Get started with the Mac OSX firewall

Fri 02 May 2014

In this post I will give you the details you need to setup an effective firewall on your Mac. OS X comes with two types of firewalls, where one works at the application layer, and the other at the network layer. I give a brief introduction to both variants.

Introduction to ALF

Application Level Firewall (ALF) allows you to block incoming connections to your computer. I recommend that you turn on the firewall, which can be done via the graphical configuration tool found under:

"System Preferences" -> "Security and Privacy" -> "Firewall".

OS X Application Level Firewall Settings OSX Application Level Firewall Settings

You can also turn on ALF via the command line:

# defaults write /Library/Preferences/ globalstate -int 1

# launchctl load /System/Library/LaunchDaemons/

# launchctl load /System/Library/LaunchDaemons/

optionally disable ALF via the command line:

# defaults write /Library/Preferences/ globalstate -int 0

# launchctl unload /System/Library/LaunchDaemons/

# launchctl unload /System/Library/LaunchDaemons/

You can also edit most settings in ALF from the command line:

# cd /usr/libexec/ApplicationFirewall

# ./socketfilterfw --help

You can read the current ALF configuration using defaults command:

# defaults read /Library/Preferences/

You can restore the default ALF configuration:

# cp /usr/libexec/ApplicationFirewall/ /Library/Preferences/

Introduksjon til PacketFilter

Packet Filter (PF) is the firewall originating from the operatingsystem OpenBSD. PF was launched on December 1, 2001, and is used by OpenBSD, FreeBSD, NetBSD, MacOSX + Apple iOS (FreeBSD), BlackBerry (NetBSD) and more.

  • Starting with Mac OS X 10.7 Lion, Apple has replaced ipfw to pf
  • Mac OS X version of pf is ported from FreeBSD, using pre-OpenBSD 4.6 syntax

To get started with pf we need two things:

  • pf configuration file(s).
  • one launchd entry for pf so that it starts up when booting the machine.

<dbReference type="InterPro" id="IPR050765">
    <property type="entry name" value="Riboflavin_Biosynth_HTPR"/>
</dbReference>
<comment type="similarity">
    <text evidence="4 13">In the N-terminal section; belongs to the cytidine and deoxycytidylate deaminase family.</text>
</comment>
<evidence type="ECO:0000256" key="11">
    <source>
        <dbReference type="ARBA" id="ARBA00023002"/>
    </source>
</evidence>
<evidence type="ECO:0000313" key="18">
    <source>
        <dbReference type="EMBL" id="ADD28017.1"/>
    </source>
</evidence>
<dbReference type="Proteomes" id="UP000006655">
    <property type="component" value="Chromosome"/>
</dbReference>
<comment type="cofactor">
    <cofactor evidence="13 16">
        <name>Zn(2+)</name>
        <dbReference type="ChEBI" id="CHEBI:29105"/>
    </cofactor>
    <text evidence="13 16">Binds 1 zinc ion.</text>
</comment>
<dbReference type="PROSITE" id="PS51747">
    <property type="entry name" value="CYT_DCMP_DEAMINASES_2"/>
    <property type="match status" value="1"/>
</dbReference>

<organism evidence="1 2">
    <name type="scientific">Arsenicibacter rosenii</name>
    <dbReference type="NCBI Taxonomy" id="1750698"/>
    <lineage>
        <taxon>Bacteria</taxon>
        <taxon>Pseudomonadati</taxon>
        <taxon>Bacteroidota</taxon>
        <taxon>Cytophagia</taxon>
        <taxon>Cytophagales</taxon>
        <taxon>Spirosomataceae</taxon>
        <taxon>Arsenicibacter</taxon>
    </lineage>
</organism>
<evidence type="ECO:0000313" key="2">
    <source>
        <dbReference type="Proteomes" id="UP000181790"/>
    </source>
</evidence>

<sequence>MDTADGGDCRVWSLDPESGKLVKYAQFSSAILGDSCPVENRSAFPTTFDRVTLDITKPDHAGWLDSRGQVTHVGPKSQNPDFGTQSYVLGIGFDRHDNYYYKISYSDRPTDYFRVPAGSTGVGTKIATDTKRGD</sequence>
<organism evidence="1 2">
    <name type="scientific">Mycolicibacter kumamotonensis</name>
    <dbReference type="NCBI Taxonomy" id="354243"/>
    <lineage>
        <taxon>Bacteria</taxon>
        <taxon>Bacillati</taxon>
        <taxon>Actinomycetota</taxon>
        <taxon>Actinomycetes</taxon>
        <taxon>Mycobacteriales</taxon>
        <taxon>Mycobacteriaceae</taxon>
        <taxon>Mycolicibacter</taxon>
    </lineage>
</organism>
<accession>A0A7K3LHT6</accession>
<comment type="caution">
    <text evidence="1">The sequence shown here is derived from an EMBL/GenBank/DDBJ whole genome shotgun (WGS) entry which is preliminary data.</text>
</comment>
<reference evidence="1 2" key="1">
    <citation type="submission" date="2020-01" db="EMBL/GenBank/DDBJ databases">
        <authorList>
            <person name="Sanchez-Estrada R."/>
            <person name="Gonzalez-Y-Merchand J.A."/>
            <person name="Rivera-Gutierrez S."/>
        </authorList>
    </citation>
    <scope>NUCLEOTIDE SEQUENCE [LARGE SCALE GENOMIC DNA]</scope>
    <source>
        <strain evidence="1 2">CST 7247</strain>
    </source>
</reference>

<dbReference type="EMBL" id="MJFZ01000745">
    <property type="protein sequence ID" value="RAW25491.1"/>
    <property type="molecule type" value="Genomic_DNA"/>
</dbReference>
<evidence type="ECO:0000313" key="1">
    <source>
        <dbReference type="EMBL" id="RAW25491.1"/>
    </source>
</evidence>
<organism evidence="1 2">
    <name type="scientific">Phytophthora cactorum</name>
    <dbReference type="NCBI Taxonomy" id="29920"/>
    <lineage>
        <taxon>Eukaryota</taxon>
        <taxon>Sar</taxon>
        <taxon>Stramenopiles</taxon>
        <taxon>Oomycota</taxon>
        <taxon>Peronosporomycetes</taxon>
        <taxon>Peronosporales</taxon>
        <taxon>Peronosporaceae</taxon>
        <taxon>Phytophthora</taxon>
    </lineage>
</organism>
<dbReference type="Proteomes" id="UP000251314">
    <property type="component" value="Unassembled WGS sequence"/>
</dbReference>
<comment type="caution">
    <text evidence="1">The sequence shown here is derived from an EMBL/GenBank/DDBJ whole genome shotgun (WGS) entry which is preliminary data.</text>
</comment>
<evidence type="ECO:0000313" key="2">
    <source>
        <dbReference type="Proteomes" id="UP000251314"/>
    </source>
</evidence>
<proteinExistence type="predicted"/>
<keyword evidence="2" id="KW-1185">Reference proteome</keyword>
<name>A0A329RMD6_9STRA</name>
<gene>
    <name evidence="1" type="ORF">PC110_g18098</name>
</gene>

By default, we find an empty configuration file in / etc / pf.anchors /, which gives us two possibilities:

  • Use the existing empty configuration file
  • Ignore the existing configuration file and create a new

The disadvantage of the first option is that you will lose your configuration if Apple see fit to do anything with this file during a system update.

pfctl also have some issues with loading the rules from the default configuration file.

I decide to go for option 2 here since my experience with updates from Apple are varying.

Get started with PF

To get started we need the following four files:

  • pf configuration file that is read at startup
  • one anchorfile containing rules and options that we load into pf at startup
  • one macrofile containing variables that we can use in our rules
  • one launchdaemon which ensures that pf gets started when starting the machine

We create the files with the following content:


anchor “"load anchor “" from "/etc/pf.anchors/"

include "/etc/pf.anchors/"

# Don't filter on the loopback interface
set skip on lo0

set ruleset-optimization basic

# Return blocked packet so that the other entity can free up its resources without waiting for timeouts
set block-policy return

# Scrub incoming packets, with no-df to prevent nfs from malfunctioning
scrub in all no-df

# Antispoof, with logging
antispoof log for $ext_if
antispoof log for $int_if

# Block by default, without log
block in

# Allow outgoing, without log
pass out

# Allow DHCP, without log
pass in inet proto udp from any port 67 to any port 68

# Allow ICMP, and log it
pass in log inet proto icmp

# Allow all from trusted servers, and log it
pass in log from $trusted_servers


icmp_types = "{ echoreq, unreach }"
ext_if = "{ en0 }"
int_if = "{ lo0 }"
trusted_servers = "{, }"


<?xml version="1.0" encoding="UTF-8" ?>
<!DOCTYPE plist PUBLIC "-//Apple Computer/DTD PLIST 1.0//EN" "">
<plist version="1.0">
<string>FreeBSD Packet Filter (pf) daemon</string>

This is a simple setup that blocks most incoming traffic except DHCP and ICMP. We also opens for trusted IP addresses so that we can reach the machine via ssh.

If you want to learn PF, there are links to articles and books that you can look into at the bottom of this post.

Some nifty commands

pfctl -sa , give full status information
pfctl -v -n -f <path to configuration file> , parse configuration file and any anchor files referenced

Turn on logging in PF

To log what happens we can use tcpdump to listen on the interface that pf logs.

First we create the interface:

# ifconfig pflog0 create

, then we can listen on it:

# tcpdump -n -e -ttt -i pflog0

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